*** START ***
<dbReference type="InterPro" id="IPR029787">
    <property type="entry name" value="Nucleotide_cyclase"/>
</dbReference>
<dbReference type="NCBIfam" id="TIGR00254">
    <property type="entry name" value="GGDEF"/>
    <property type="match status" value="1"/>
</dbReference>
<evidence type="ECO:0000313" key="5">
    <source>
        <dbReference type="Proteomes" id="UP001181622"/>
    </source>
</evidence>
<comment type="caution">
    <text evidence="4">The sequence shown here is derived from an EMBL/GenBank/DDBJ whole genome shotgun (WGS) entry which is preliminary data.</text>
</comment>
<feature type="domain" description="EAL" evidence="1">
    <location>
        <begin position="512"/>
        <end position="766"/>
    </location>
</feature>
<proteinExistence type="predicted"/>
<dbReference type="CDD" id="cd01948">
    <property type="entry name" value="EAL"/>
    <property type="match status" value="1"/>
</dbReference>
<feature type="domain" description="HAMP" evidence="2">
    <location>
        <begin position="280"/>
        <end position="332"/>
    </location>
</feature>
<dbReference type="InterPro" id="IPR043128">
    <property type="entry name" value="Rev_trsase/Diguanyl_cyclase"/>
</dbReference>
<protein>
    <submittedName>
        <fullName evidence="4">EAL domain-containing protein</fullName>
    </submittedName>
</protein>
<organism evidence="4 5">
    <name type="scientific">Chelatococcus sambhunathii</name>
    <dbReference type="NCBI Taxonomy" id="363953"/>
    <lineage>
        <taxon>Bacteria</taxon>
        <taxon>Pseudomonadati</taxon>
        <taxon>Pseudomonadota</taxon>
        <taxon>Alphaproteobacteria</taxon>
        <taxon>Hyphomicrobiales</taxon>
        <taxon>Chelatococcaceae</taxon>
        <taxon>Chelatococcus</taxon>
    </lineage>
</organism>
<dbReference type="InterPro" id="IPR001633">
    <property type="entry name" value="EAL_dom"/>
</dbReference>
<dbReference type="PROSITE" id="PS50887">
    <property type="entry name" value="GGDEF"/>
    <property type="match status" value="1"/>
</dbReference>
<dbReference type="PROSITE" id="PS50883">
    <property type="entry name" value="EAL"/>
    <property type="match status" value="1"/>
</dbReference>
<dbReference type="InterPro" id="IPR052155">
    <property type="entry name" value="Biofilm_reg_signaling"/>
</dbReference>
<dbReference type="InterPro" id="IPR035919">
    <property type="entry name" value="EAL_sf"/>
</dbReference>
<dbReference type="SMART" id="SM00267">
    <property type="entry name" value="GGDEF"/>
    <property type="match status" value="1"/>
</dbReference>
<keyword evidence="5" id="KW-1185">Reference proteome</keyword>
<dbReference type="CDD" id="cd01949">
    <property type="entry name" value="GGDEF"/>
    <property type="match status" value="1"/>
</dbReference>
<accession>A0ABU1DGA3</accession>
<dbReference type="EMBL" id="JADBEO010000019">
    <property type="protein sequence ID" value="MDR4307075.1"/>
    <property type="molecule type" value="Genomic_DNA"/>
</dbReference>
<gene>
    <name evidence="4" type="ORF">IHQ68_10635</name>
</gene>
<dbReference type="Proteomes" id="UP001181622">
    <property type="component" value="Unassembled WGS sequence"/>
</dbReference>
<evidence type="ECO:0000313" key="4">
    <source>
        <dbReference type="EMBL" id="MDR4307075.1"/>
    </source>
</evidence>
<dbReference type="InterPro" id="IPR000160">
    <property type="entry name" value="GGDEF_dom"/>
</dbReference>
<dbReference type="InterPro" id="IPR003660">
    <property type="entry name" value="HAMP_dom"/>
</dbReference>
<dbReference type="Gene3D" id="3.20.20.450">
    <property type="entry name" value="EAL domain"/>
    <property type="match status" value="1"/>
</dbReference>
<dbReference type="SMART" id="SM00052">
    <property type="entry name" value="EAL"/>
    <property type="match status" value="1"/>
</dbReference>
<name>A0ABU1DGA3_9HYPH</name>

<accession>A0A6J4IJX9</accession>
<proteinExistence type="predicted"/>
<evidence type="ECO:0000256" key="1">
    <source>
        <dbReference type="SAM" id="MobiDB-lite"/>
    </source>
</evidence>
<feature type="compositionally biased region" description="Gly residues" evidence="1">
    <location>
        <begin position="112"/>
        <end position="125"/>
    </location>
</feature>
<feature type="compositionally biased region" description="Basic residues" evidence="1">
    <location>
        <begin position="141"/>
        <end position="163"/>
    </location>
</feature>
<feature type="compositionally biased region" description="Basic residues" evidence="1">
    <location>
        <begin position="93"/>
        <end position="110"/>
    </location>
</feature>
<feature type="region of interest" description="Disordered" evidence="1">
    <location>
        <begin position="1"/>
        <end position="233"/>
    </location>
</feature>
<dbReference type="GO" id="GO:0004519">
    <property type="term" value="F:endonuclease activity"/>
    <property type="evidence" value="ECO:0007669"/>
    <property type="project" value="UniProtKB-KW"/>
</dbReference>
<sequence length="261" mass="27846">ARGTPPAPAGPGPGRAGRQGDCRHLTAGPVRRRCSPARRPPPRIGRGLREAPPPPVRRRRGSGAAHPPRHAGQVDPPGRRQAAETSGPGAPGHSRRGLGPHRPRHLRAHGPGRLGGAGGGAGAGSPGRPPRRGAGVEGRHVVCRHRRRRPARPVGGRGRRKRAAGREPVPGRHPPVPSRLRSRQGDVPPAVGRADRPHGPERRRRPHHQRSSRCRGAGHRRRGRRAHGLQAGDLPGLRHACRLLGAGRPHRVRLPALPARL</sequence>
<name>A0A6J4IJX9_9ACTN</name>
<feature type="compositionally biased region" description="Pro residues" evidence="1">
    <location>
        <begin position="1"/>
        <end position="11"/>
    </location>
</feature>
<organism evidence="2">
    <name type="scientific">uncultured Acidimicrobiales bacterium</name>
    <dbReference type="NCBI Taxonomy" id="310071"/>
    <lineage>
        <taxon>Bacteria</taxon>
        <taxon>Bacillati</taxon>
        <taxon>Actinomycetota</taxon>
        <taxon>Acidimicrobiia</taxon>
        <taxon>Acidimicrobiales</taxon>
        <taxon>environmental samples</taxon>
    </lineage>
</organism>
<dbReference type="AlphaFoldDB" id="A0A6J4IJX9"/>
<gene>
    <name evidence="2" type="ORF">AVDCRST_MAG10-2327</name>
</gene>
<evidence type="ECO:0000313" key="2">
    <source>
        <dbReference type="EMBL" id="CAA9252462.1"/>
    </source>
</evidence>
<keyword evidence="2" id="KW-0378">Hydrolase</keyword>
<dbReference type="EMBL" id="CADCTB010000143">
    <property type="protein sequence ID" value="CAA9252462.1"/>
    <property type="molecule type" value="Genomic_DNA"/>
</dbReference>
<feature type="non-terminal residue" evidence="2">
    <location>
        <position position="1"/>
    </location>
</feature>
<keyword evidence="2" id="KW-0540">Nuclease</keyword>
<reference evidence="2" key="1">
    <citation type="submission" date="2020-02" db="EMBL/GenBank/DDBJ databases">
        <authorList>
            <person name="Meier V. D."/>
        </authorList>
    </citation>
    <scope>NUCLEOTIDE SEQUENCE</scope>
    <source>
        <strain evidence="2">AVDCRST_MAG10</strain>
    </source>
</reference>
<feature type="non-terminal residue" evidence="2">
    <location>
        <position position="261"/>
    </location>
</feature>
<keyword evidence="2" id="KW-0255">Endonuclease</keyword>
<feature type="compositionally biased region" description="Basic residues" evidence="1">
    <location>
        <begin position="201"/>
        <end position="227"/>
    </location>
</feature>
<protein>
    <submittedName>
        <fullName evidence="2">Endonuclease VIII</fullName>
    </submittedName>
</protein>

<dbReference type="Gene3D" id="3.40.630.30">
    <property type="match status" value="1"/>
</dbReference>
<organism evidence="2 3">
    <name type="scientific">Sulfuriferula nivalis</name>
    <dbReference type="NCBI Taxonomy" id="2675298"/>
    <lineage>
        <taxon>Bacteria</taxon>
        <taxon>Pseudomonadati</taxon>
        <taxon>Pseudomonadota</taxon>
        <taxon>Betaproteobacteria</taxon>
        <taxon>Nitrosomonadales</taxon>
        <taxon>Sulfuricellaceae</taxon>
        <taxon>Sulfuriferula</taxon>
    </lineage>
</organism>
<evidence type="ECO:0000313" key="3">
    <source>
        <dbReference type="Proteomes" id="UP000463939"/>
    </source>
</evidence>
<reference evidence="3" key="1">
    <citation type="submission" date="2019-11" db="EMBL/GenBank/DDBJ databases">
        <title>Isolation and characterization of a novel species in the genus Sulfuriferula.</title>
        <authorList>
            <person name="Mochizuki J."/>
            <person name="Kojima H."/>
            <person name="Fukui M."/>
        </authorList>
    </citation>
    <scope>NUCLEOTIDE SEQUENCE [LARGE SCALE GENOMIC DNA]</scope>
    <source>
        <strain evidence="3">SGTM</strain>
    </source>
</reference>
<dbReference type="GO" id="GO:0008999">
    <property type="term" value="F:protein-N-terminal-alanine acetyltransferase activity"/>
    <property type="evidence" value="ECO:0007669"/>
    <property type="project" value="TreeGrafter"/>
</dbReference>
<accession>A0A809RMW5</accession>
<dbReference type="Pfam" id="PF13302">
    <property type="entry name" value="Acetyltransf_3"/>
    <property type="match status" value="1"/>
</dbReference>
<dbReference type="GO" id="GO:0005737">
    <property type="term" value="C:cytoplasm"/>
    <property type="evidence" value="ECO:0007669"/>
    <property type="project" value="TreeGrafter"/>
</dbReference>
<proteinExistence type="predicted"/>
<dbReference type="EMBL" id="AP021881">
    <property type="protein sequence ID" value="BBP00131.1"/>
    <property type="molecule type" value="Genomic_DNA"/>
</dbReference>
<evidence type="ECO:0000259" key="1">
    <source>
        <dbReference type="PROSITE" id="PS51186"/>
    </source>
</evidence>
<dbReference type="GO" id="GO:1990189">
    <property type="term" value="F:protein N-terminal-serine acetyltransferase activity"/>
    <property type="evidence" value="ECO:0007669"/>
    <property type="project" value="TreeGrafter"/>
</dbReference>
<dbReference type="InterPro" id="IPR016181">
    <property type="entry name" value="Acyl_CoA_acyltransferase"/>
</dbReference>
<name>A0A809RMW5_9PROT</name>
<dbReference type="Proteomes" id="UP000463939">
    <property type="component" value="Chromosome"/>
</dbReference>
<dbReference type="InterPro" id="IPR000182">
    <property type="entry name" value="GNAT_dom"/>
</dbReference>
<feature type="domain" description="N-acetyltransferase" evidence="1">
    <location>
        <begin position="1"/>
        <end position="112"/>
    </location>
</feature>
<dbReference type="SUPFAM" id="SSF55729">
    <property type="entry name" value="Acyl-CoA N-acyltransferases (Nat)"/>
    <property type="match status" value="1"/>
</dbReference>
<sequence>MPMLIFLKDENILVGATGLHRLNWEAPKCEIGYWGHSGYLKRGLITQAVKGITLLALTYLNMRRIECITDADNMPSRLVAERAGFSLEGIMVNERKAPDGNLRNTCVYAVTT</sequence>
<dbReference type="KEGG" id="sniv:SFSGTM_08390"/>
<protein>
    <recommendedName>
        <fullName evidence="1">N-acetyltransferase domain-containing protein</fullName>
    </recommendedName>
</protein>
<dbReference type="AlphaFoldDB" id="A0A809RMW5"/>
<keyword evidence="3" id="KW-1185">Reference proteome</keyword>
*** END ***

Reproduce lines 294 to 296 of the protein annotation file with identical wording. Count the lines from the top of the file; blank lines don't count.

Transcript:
    </location>
</feature>
<dbReference type="SUPFAM" id="SSF55729">